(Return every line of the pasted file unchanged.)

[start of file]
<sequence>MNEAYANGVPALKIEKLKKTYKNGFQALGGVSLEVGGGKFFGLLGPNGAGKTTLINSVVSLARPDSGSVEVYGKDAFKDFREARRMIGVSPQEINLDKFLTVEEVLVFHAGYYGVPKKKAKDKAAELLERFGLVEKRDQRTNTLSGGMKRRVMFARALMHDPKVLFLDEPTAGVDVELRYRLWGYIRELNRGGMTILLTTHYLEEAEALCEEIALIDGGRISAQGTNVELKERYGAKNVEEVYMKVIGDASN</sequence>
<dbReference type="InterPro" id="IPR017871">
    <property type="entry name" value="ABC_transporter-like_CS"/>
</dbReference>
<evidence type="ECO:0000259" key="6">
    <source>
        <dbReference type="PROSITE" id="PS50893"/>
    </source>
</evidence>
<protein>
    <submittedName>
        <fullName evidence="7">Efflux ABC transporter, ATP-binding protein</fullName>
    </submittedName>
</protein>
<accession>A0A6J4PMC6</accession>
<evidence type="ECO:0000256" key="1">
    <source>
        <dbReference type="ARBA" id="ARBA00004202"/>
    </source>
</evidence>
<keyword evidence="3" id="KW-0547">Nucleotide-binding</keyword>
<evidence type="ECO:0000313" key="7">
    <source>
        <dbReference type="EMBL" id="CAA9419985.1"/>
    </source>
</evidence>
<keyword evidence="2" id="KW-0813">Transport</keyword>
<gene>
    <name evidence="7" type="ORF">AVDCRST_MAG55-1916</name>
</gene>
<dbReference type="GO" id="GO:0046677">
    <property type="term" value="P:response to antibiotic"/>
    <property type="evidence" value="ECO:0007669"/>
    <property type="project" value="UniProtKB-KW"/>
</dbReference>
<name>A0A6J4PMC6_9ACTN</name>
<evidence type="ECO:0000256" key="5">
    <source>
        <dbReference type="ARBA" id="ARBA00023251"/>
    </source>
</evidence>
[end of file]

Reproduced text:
<sequence>MNEAYANGVPALKIEKLKKTYKNGFQALGGVSLEVGGGKFFGLLGPNGAGKTTLINSVVSLARPDSGSVEVYGKDAFKDFREARRMIGVSPQEINLDKFLTVEEVLVFHAGYYGVPKKKAKDKAAELLERFGLVEKRDQRTNTLSGGMKRRVMFARALMHDPKVLFLDEPTAGVDVELRYRLWGYIRELNRGGMTILLTTHYLEEAEALCEEIALIDGGRISAQGTNVELKERYGAKNVEEVYMKVIGDASN</sequence>
<dbReference type="InterPro" id="IPR017871">
    <property type="entry name" value="ABC_transporter-like_CS"/>
</dbReference>
<evidence type="ECO:0000259" key="6">
    <source>
        <dbReference type="PROSITE" id="PS50893"/>
    </source>
</evidence>
<protein>
    <submittedName>
        <fullName evidence="7">Efflux ABC transporter, ATP-binding protein</fullName>
    </submittedName>
</protein>
<accession>A0A6J4PMC6</accession>
<evidence type="ECO:0000256" key="1">
    <source>
        <dbReference type="ARBA" id="ARBA00004202"/>
    </source>
</evidence>
<keyword evidence="3" id="KW-0547">Nucleotide-binding</keyword>
<evidence type="ECO:0000313" key="7">
    <source>
        <dbReference type="EMBL" id="CAA9419985.1"/>
    </source>
</evidence>
<keyword evidence="2" id="KW-0813">Transport</keyword>
<gene>
    <name evidence="7" type="ORF">AVDCRST_MAG55-1916</name>
</gene>
<dbReference type="GO" id="GO:0046677">
    <property type="term" value="P:response to antibiotic"/>
    <property type="evidence" value="ECO:0007669"/>
    <property type="project" value="UniProtKB-KW"/>
</dbReference>
<name>A0A6J4PMC6_9ACTN</name>
<evidence type="ECO:0000256" key="5">
    <source>
        <dbReference type="ARBA" id="ARBA00023251"/>
    </source>
</evidence>